Generics and Biosimilars are the Keys to Lower Drug Prices

In September 2021, the Department of Health and Human Service (HHS) released its plan to lower drug prices. Unfortunately, for consumers and patients, the report contained grim statistics that highlighted the cost of drugs in this country and the medical insecurity these prices impose. HHS estimates that each year, “Americans spend more than $1,500 per person on prescription drugs,” a figure that is “far higher than any comparable nation.”

These high prices have created substantial medication insecurity and left more than 18 million Americans “unable to pay for at least one doctor-prescribed medication for their household.”

While the report emphasized the high cost of medication in the United States, it also outlined several policies to lower drug prices and liberalize access to essential, often life-saving medications. One such policy that could substantially lower prices for Americans outlined by HHS is to “promote biosimilars and generics.”

A biosimilar drug is a prescription drug that is “very close in structure and function” to brand-name drugs and often “made from the same proteins or pieces of proteins.” However, unlike brand-name drugs that must undergo extensive clinical trials, biosimilars can undergo an abbreviated pathway to demonstrate safety and effectiveness. This expedited approval process ultimately means biosimilars are cheaper to produce, meaning lower costs to patients.

Similar to biosimilars, generic drugs “contain the same active/key ingredient” of brand name drugs and also “have the same strength, use the same dosage; and use the same route to administration.” Unlike brand-name drugs, however, generic drugs undergo an expedited approval process that allows them to be produced at a significantly lower cost which is then passed onto patients in the form of lower drug prices.

These lower costs translate to real savings for consumers and patients. For example, in September 2021, Amgen estimated that biosimilar products had saved Americans over $2 billion in the second quarter of 2021 and $9.8 billion over the previous five years. These substantial savings are possible because biosimilar products often sell between 15% and 37%  lower than brand-name drugs.

The Food and Drug Administration (FDA) has also found that generic drugs can lower the price of medications for patients by as much as 95% when generic alternatives enter the market.

Recognizing the significant price declines generics and biosimilars cause when they enter the market should signal policymakers that enhancing competition is the key to lowering drug prices for Americans.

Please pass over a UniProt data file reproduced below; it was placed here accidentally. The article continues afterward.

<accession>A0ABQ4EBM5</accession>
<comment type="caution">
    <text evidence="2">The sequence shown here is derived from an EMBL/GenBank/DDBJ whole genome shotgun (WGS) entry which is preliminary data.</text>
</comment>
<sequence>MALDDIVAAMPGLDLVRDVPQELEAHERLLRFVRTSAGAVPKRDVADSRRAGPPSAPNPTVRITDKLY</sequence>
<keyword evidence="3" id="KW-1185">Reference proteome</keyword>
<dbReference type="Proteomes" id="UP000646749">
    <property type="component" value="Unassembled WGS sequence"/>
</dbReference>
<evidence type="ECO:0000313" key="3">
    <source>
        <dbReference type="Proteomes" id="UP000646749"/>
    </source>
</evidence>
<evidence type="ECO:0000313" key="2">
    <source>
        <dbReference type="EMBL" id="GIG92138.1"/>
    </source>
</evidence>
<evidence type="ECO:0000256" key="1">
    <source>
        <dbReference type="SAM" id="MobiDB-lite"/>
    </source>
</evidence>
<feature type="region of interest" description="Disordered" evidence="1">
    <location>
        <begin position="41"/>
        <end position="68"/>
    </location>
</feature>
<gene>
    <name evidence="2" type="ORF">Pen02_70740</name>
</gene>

For patients, these lower costs mean medications are affordable, diseases and illnesses are more treatable, and dramatically enhanced quality of life.

Perhaps it is because of the substantial savings biosimilars offer that there has been an increase in the number of practices that specifically seek to keep biosimilars off the market, including pay-for-delay schemes where generic manufacturers are offered financial incentives “not to bring lower-cost alternatives to market.” One such pay-for-delay agreement occurred in 2010 between Impax and Endo Pharmaceuticals, where Impax was paid $112 million not to release a generic competitor to Endo’s painkiller Opana ER until 2013. The Federal Trade Commission (FTC) has estimated these schemes cost “consumers and taxpayers $3.5 billion in higher drug costs every year.”

Patent abuses have also been used to delay generics and biosimilars from entering the market. Secondary patents protect pharmaceutical manufacturers’ intellectual property, such as delivery methods and active ingredients. For example, two Human Immunodeficiency Virus (HIV) medications, Ritonavir and Lopinavir, have a combined 108 patents preventing generic alternatives from being manufactured and sold until 2028. Because of patents, Ritonavir and Lopinavir retail at $1,033.79.

Thus, by placing a secondary patent on any aspect of a brand-name drug, pharmaceutical manufacturers have significant leverage to block generic manufacturers from bringing their products to market. When it comes to lowering drug prices for Americans, HHS correctly identifies the role generics and biosimilars will play. Nevertheless, generics and biosimilars are just part of the solution as any action to enhance their availability must be followed by crackdowns on pay-for-delay schemes and the abuse of patents. Only then will the cost of medications fall into line with other countries, and fewer Americans will be forced into medication insecurity.

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